TURBINE TIPS, No. 1 in a series: Limit output to maintain reliability of legacy engines?

By Dave Lucier, PAL Turbine Services LLC

www.pondlucier.com

Turbine Tip No. 1, from the PAL O&M solutions library, applies to GE Frame 5 gas turbines—most specifically the MS5001D, K, L, and LA packaged powerplants manufactured between 1961 and 1970 and serving in peaking and emergency-power applications.

Some users operating these engines have found that reliability issues associated with equipment other than the gas turbine proper can be addressed by limiting power (megawatt) output to a percentage of the original rating. It should not be surprising that a 50-year-old machine would exhibit signs of ageing. Here are a few instances where limiting output might be a wise strategy:

  • Generator experiences overheating at high loads, as sensed by RTDs in the stator.

  • Reduction (load) gear vibrates excessively when operating at high power output.

  • Turbine experiences vibration because of internal rubs attributed to casing distortion.

There are several “semi-permanent” ways to limit gas-turbine output, including the following:

1. Limit switches on the load set point. Motor-driven rheostat (70-R4) can be used to reduce power output (Fig 1). One limit switch usually is set for 40% of travel. It establishes the “called-for” speed (offline at 5100 rpm) for the subsequent startup.

Another cam and limit switch is used to stop the motor when the travel reaches the end stop (at 100%). This cam can be loosened and rotated to stop the motor—at say 80% travel—for the purpose of curtailing generator output.

2. Gag adjustment of Young & Franklin fuel regulator. Another way for temporarily limiting power output involves “gagging” of the fuel regulator (Fig 2, left). This can be done with the turbine at cranking speed. Here’s how:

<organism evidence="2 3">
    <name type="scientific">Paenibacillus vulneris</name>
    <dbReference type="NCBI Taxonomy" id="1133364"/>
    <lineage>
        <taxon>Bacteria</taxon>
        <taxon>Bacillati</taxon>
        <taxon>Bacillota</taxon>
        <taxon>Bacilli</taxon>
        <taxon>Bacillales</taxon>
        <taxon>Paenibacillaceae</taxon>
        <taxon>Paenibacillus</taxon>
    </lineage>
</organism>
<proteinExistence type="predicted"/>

Start the turbine in the crank position and run up to 1000 rpm. Have one operator open the panel door and hold switch 43FS in the maximum VCO (variable control oil) position. Once the control-oil output presure rises to maximum (typical setting is 180 to 200 psig), use the gag adjustment to temporarily lower the VCO. Look at recorded data for the baseload setting (usually about 160 to 170 psig).

Using a 3/8-in. nut driver, looking downward, turn inward on the gag adjustment (located under the plug shown in Fig 2, right), carefully counting the number of turns. Two or three complete rotations usually is all that’s necessary.

Next, restart the gas turbine and observe the new output limit with a lower VCO pressure than the previous baseload setting would allow. Example: 12-MW limit, when the original baseload setting might allow up to 15 MW.

3. Air signal into temperature bellows. A third semi-permanent way to limit power output is to insert a temporary air signal into the temperature bellows. A tee can be installed in the air-signal tubing coming from device 65EP (Fig 3).

To illustrate, let’s say the temperature control will hold VCO pressure at 170 psig when on exhaust temperature control for the typical operating day, which is consistent with an output of 15 MW. For this condition the turbine exhaust temperature might be 930F and the air signal into the bellows approximately 22 psig from 65EP.

Install a tee in the tubing line to the bellows and raise the air pressure slightly. Example: 23 psig would limit the VCO to about 160 psig and exhaust temperature to 870F, reducing output to a nominal 13 MW.

Conclusion. Which method of output should you choose to help assure engine reliability? My preferred method is to stop 70-R4 short of its end travel (80%). Second choice would be VCO gag adjustment atop the fuel regulator. Increasing the air signal to the temperature bellows is third on my list and would get consideration only when a short-term solution is necessary. CCJ